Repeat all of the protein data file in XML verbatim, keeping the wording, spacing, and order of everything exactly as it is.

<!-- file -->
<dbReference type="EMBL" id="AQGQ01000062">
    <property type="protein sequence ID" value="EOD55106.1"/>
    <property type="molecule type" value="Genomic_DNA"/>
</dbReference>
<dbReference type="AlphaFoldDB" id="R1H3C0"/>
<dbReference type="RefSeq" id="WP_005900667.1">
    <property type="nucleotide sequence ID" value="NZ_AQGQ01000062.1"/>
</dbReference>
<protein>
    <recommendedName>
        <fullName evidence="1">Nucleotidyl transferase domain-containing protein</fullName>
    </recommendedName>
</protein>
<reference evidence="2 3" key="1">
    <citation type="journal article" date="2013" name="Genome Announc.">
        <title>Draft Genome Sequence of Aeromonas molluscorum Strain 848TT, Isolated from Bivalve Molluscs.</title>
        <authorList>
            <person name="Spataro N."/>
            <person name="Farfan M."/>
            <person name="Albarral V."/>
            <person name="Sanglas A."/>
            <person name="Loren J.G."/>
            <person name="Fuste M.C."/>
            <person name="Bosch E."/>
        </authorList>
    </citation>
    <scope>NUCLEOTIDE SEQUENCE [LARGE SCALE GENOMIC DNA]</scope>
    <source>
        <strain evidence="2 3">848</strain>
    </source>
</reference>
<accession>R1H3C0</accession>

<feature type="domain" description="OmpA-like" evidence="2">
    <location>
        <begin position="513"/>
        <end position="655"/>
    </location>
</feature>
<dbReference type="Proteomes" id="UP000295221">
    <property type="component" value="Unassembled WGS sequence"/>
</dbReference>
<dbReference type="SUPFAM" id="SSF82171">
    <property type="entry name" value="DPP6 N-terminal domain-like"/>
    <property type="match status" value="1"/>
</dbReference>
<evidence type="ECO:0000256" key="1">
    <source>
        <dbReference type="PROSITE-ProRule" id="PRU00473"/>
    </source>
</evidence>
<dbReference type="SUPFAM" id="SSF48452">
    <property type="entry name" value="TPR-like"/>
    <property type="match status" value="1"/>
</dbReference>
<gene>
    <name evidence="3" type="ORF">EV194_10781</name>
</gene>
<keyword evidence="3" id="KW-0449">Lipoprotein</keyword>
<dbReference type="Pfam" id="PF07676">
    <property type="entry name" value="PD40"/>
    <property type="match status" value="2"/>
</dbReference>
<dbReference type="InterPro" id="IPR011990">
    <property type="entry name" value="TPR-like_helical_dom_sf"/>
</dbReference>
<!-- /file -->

<dbReference type="EMBL" id="AQGQ01000062">
    <property type="protein sequence ID" value="EOD55106.1"/>
    <property type="molecule type" value="Genomic_DNA"/>
</dbReference>
<dbReference type="AlphaFoldDB" id="R1H3C0"/>
<dbReference type="RefSeq" id="WP_005900667.1">
    <property type="nucleotide sequence ID" value="NZ_AQGQ01000062.1"/>
</dbReference>
<protein>
    <recommendedName>
        <fullName evidence="1">Nucleotidyl transferase domain-containing protein</fullName>
    </recommendedName>
</protein>
<reference evidence="2 3" key="1">
    <citation type="journal article" date="2013" name="Genome Announc.">
        <title>Draft Genome Sequence of Aeromonas molluscorum Strain 848TT, Isolated from Bivalve Molluscs.</title>
        <authorList>
            <person name="Spataro N."/>
            <person name="Farfan M."/>
            <person name="Albarral V."/>
            <person name="Sanglas A."/>
            <person name="Loren J.G."/>
            <person name="Fuste M.C."/>
            <person name="Bosch E."/>
        </authorList>
    </citation>
    <scope>NUCLEOTIDE SEQUENCE [LARGE SCALE GENOMIC DNA]</scope>
    <source>
        <strain evidence="2 3">848</strain>
    </source>
</reference>
<accession>R1H3C0</accession>

<feature type="domain" description="OmpA-like" evidence="2">
    <location>
        <begin position="513"/>
        <end position="655"/>
    </location>
</feature>
<dbReference type="Proteomes" id="UP000295221">
    <property type="component" value="Unassembled WGS sequence"/>
</dbReference>
<dbReference type="SUPFAM" id="SSF82171">
    <property type="entry name" value="DPP6 N-terminal domain-like"/>
    <property type="match status" value="1"/>
</dbReference>
<evidence type="ECO:0000256" key="1">
    <source>
        <dbReference type="PROSITE-ProRule" id="PRU00473"/>
    </source>
</evidence>
<dbReference type="SUPFAM" id="SSF48452">
    <property type="entry name" value="TPR-like"/>
    <property type="match status" value="1"/>
</dbReference>
<gene>
    <name evidence="3" type="ORF">EV194_10781</name>
</gene>
<keyword evidence="3" id="KW-0449">Lipoprotein</keyword>
<dbReference type="Pfam" id="PF07676">
    <property type="entry name" value="PD40"/>
    <property type="match status" value="2"/>
</dbReference>
<dbReference type="InterPro" id="IPR011990">
    <property type="entry name" value="TPR-like_helical_dom_sf"/>
</dbReference>